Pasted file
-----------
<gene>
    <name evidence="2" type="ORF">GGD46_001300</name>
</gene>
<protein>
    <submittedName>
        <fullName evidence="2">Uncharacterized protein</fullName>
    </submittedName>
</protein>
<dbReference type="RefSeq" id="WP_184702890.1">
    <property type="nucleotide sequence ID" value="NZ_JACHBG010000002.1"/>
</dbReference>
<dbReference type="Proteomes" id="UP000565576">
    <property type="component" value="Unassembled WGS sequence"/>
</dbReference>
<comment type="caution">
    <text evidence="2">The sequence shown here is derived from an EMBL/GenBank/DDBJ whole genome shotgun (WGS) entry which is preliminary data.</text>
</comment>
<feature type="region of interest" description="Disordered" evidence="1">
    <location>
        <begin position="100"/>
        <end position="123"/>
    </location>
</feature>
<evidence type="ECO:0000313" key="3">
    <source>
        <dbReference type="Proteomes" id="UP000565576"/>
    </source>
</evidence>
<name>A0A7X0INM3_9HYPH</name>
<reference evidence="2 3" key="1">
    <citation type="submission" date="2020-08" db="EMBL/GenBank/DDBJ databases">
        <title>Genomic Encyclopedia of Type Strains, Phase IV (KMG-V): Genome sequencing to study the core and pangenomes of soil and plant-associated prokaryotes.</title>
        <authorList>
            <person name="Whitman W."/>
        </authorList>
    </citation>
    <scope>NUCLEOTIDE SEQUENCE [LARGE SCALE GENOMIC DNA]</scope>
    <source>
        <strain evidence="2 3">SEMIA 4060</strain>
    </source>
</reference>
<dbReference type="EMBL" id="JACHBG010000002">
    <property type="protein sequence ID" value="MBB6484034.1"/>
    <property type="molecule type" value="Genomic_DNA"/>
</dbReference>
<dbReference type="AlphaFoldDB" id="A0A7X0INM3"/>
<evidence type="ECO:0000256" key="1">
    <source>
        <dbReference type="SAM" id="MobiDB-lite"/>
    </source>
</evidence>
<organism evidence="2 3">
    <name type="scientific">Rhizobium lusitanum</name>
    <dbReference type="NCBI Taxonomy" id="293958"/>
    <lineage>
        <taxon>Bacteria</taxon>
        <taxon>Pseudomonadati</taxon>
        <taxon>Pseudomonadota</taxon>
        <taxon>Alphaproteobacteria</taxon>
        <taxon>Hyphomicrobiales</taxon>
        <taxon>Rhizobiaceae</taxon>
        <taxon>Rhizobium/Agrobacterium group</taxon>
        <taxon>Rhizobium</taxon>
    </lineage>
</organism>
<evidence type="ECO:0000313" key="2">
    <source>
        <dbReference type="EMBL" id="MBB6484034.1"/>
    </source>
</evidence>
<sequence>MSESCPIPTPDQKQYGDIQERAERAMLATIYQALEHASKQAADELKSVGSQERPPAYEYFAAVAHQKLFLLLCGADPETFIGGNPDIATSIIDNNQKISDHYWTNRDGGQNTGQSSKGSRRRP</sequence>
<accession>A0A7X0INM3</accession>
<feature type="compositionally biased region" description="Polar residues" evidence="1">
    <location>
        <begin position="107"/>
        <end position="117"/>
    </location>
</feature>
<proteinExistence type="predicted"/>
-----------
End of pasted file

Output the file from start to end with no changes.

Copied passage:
<gene>
    <name evidence="2" type="ORF">GGD46_001300</name>
</gene>
<protein>
    <submittedName>
        <fullName evidence="2">Uncharacterized protein</fullName>
    </submittedName>
</protein>
<dbReference type="RefSeq" id="WP_184702890.1">
    <property type="nucleotide sequence ID" value="NZ_JACHBG010000002.1"/>
</dbReference>
<dbReference type="Proteomes" id="UP000565576">
    <property type="component" value="Unassembled WGS sequence"/>
</dbReference>
<comment type="caution">
    <text evidence="2">The sequence shown here is derived from an EMBL/GenBank/DDBJ whole genome shotgun (WGS) entry which is preliminary data.</text>
</comment>
<feature type="region of interest" description="Disordered" evidence="1">
    <location>
        <begin position="100"/>
        <end position="123"/>
    </location>
</feature>
<evidence type="ECO:0000313" key="3">
    <source>
        <dbReference type="Proteomes" id="UP000565576"/>
    </source>
</evidence>
<name>A0A7X0INM3_9HYPH</name>
<reference evidence="2 3" key="1">
    <citation type="submission" date="2020-08" db="EMBL/GenBank/DDBJ databases">
        <title>Genomic Encyclopedia of Type Strains, Phase IV (KMG-V): Genome sequencing to study the core and pangenomes of soil and plant-associated prokaryotes.</title>
        <authorList>
            <person name="Whitman W."/>
        </authorList>
    </citation>
    <scope>NUCLEOTIDE SEQUENCE [LARGE SCALE GENOMIC DNA]</scope>
    <source>
        <strain evidence="2 3">SEMIA 4060</strain>
    </source>
</reference>
<dbReference type="EMBL" id="JACHBG010000002">
    <property type="protein sequence ID" value="MBB6484034.1"/>
    <property type="molecule type" value="Genomic_DNA"/>
</dbReference>
<dbReference type="AlphaFoldDB" id="A0A7X0INM3"/>
<evidence type="ECO:0000256" key="1">
    <source>
        <dbReference type="SAM" id="MobiDB-lite"/>
    </source>
</evidence>
<organism evidence="2 3">
    <name type="scientific">Rhizobium lusitanum</name>
    <dbReference type="NCBI Taxonomy" id="293958"/>
    <lineage>
        <taxon>Bacteria</taxon>
        <taxon>Pseudomonadati</taxon>
        <taxon>Pseudomonadota</taxon>
        <taxon>Alphaproteobacteria</taxon>
        <taxon>Hyphomicrobiales</taxon>
        <taxon>Rhizobiaceae</taxon>
        <taxon>Rhizobium/Agrobacterium group</taxon>
        <taxon>Rhizobium</taxon>
    </lineage>
</organism>
<evidence type="ECO:0000313" key="2">
    <source>
        <dbReference type="EMBL" id="MBB6484034.1"/>
    </source>
</evidence>
<sequence>MSESCPIPTPDQKQYGDIQERAERAMLATIYQALEHASKQAADELKSVGSQERPPAYEYFAAVAHQKLFLLLCGADPETFIGGNPDIATSIIDNNQKISDHYWTNRDGGQNTGQSSKGSRRRP</sequence>
<accession>A0A7X0INM3</accession>
<feature type="compositionally biased region" description="Polar residues" evidence="1">
    <location>
        <begin position="107"/>
        <end position="117"/>
    </location>
</feature>
<proteinExistence type="predicted"/>